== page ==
This year, your January utility bill should reflect a lower price for the electricity tariff, which is now $0.2329/kWh (a decrease of $0.0199/kWh from December). This lower tariff will be in effect until 31 March, where it will be reviewed again by EMA (Energy Market Authority). The new lower tariff translates into an average monthly savings of $7.93 for families living in four-room HDB flats. Though the savings is great news for everyone, it may give people the false idea that they are actually consuming less energy. We should all still do our part to practice good energy-saving habits for the benefit of the environment as well as our savings account. Here are a few easy hacks to further lower your energy bill. (more…)
When Prime Minister Lee Hsien Loong listed the various ways in which a “cash poor” senior can get extra income from his/her home in retirement, he said, “It is better if you keep your property. Even if you rent out the whole flat, it does not matter, it is yours, and you can fall back on it for your old age, just in case anything happens.” I disagree, though I understand and appreciate where he’s coming from. He’s worried that many people who end up selling and cashing out their property would not be able to appropriately ration the lump sum earnings and make their windfall last throughout the remainder of their lifetime. This is why he put constraints on taking lump sum withdrawals of one’s CPF. Additionally, owning a home provides some assurance that you will have shelter, which is a basic need. But in the case of selling your own property, I believe if you are prudent with your money (perhaps you can buy an annuity with the proceeds, or just keep it liquid in an account), the option to cash out your property should be a viable consideration for seniors.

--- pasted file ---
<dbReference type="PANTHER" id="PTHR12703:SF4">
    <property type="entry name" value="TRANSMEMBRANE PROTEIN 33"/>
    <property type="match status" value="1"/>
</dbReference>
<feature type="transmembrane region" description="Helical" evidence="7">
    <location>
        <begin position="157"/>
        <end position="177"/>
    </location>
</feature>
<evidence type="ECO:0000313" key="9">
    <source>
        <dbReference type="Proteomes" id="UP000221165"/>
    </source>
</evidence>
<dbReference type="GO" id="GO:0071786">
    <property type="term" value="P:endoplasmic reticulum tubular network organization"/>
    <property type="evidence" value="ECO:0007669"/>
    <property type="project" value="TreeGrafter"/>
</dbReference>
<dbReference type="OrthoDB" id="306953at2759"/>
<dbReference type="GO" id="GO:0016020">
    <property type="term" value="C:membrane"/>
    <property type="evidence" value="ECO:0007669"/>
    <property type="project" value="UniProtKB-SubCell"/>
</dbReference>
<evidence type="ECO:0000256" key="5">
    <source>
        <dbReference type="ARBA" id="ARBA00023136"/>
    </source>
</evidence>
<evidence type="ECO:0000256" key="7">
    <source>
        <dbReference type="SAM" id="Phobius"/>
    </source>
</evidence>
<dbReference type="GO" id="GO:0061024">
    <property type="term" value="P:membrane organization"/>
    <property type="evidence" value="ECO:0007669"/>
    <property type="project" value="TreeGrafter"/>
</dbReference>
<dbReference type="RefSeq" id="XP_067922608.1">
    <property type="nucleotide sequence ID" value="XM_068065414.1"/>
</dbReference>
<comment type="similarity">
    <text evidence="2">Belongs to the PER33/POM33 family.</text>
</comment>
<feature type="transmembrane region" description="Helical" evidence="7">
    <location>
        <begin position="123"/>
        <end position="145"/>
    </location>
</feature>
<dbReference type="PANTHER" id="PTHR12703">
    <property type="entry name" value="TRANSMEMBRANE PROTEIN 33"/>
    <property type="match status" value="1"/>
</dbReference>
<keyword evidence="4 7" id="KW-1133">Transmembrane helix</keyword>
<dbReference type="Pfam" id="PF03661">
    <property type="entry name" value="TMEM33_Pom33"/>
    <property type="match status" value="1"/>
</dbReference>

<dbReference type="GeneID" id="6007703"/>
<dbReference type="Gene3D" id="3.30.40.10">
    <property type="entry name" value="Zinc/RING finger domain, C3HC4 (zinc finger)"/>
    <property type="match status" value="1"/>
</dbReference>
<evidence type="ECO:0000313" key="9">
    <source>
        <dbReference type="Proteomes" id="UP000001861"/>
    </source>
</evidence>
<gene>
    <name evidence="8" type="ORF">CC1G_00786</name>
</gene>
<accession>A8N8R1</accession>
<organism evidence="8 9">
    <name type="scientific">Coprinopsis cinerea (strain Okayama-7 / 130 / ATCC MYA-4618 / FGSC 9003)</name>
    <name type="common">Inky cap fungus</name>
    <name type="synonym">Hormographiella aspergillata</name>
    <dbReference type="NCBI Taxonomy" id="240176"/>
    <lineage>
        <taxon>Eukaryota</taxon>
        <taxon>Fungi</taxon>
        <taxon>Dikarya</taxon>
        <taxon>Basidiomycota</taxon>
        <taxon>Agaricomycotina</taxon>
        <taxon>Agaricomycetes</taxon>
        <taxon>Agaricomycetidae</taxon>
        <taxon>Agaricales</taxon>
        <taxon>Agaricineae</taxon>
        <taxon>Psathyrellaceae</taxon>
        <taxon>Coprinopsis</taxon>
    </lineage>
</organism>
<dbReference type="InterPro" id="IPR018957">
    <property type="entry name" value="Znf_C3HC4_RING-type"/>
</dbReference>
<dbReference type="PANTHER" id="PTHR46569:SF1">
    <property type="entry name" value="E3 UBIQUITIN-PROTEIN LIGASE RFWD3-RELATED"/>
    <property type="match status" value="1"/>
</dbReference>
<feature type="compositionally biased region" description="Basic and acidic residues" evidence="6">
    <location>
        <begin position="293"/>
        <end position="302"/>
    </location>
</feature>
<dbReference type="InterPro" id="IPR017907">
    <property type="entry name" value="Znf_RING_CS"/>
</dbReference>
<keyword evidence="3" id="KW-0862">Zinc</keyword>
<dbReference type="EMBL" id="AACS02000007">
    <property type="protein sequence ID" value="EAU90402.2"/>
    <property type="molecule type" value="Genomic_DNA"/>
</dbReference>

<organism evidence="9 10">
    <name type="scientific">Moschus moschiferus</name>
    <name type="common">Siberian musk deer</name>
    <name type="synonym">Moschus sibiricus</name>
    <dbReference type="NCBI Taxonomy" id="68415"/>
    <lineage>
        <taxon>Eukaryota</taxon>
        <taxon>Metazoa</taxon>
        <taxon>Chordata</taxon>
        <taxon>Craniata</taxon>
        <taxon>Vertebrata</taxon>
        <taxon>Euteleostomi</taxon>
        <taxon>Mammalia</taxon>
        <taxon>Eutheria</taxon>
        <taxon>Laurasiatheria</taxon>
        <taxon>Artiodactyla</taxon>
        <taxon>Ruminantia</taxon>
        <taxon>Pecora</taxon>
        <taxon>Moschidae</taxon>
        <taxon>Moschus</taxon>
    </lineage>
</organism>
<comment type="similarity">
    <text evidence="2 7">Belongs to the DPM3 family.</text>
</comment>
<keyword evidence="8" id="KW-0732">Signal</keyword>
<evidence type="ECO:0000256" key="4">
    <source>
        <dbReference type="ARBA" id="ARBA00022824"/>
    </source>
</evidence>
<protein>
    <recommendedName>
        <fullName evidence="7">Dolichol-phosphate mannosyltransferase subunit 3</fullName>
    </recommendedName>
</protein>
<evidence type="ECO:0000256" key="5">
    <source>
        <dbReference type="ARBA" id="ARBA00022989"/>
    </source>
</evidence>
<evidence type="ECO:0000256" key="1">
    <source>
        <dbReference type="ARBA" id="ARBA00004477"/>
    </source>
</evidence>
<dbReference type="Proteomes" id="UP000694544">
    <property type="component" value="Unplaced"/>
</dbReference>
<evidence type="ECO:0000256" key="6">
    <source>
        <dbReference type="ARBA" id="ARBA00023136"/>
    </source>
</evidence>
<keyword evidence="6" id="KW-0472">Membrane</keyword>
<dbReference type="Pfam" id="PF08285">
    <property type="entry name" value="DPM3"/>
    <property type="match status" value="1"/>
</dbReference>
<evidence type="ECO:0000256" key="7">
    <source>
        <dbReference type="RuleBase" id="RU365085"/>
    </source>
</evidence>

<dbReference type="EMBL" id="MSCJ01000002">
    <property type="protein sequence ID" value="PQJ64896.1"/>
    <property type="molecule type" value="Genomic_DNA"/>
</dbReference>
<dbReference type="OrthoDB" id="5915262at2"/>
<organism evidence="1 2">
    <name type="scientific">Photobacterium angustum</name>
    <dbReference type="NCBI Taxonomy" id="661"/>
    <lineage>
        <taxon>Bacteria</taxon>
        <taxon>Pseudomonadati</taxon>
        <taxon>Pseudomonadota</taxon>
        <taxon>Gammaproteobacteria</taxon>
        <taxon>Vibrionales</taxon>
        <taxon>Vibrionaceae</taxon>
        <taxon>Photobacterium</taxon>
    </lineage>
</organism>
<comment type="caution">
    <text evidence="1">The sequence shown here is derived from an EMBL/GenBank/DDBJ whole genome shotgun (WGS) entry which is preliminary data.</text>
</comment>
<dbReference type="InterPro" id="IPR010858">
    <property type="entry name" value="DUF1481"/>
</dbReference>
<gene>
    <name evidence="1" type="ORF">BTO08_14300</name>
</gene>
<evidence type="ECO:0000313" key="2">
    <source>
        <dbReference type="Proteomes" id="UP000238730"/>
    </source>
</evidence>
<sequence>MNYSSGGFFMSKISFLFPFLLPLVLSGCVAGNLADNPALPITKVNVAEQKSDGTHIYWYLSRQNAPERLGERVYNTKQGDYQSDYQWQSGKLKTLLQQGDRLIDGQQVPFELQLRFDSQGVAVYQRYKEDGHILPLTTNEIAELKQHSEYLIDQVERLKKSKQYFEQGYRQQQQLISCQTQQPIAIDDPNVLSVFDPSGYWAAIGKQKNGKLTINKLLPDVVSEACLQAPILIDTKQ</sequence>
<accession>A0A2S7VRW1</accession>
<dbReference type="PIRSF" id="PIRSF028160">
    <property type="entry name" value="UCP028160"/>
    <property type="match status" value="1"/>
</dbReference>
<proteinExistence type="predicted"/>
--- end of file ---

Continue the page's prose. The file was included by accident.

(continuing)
The average cost of a wedding in Singapore can be more than an entire year’s salary of a new university graduate. This one event can be quite burdensome for a young couple, particularly if they have just started working. Parents may offer to help pay for a portion of the wedding, but this too can result in future burdens to the parents as they head into their retirement years. As mentioned in the previous post, having a great wedding is not correlated in any way to having a great marriage; however, it may set the couple back financially. If you have opted to take the more frugal route, but still want to have a beautiful, “proper”, and memorable wedding, here are some ideas on how to cut costs way down on your big day: (more…)
The wedding season is upon us, and if I could offer newly engaged couples one piece of advice, it would be to not focus so much on the wedding itself. Although many have dreamed about and waited years for this one momentous event, there are a few good reasons why you should opt for a more frugal and less extravagant wedding. It may even lead to a happier marriage.
4. Healthcare: My personal experience with healthcare in the two countries is somewhat limited, but I have researched various healthcare issues from different angles in my ongoing attempt to live frugally. As an adult, I have never been warded in either country. But I have had plenty of outpatient and pharmacy visits. Healthcare is a very broad topic, so I will divide it into four separate categories – outpatient & urgent care, inpatient care, medications, and healthcare insurance.
I’ve been stuck on Level 290 in Candy Crush for a while now; I even took a 2+ month hiatus because I got so frustrated with the level. I came really, really close to beating it, with just one move left, but could not bring myself to pay money for extra moves. Many people (about one-third of players) will eventually give in and end up buying extra lives, moves, or boosters. While these purchases are rather small, usually no more than a couple of dollars, with 590 levels, these small purchases can and do add up. So how much do people spend on this “free” app?